California Stem Cell Agency Funds Move First Drug to Clinical Trials
Using a grant from the California Institute of Regenerative Medicine, a researcher at UC-San Diego has worked with a team to develop an experimental drug for treating a potentially fatal blood disease, the San Diego Union-Tribune reports.
The treatment is the first to reach clinical trials with funding from California's stem cell institute.
Catriona Jamieson, a physician-scientist at UCSD's Moores Cancer Center, said the $642,500 grant from CIRM was essential to the drug's development because it allowed her to build a mouse model of the disease and verify that human stem cells caused it.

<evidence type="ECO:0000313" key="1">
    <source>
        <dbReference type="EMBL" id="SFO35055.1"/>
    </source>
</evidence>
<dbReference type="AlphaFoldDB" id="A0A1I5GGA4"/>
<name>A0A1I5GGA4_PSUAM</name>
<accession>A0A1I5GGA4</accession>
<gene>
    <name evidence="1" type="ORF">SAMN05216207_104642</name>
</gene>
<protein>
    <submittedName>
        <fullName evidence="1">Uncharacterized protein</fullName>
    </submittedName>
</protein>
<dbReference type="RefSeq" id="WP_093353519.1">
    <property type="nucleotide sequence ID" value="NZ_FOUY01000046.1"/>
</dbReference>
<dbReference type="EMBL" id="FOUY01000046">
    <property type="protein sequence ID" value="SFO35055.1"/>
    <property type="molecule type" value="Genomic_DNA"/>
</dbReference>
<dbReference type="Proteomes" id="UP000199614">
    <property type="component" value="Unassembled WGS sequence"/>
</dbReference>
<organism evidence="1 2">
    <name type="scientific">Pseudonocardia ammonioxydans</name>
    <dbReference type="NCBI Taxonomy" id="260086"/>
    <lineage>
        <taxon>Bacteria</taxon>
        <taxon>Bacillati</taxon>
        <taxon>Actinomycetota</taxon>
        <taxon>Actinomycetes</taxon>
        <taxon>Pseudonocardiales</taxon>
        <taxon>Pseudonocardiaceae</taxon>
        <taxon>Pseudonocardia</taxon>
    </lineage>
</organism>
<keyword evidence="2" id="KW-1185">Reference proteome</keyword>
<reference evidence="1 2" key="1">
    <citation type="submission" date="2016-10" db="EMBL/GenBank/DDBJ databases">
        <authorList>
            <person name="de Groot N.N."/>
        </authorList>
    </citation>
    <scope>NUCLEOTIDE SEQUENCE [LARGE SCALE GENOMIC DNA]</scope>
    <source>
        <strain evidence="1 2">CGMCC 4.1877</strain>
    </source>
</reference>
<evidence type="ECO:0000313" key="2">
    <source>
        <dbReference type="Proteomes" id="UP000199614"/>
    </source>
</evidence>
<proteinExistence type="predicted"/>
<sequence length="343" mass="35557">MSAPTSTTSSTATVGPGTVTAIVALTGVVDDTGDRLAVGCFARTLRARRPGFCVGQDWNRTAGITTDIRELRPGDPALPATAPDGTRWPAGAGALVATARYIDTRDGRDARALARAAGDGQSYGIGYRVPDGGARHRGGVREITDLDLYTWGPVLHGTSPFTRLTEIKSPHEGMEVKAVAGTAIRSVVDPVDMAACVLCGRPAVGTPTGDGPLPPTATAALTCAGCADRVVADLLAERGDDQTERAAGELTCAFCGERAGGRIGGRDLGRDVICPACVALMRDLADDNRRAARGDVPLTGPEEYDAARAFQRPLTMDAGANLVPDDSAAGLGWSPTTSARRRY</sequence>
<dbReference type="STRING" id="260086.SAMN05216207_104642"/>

The grant and additional money from TargeGen, a San Diego-based biotechnology company, financed work that allowed her to prove the drug could stop the genetic mutation, Jamieson said.
Researchers from Stanford, Harvard and the Mayo Clinic also participated in development of the drug.
The drug moved to clinical trials after only a year of development, which scientists and the head of CIRM attributed to the collaboration of researchers from competing academic institutions and the industry. The process from discovery to clinical trials usually takes five to 10 years, the Union-Tribune reports.
Three people are enrolled in the clinical trial, which began in February. Others with the disease, called myeloproliferative disease, will soon enroll at other clinical trial sites (Somers, San Diego Union-Tribune, 4/8).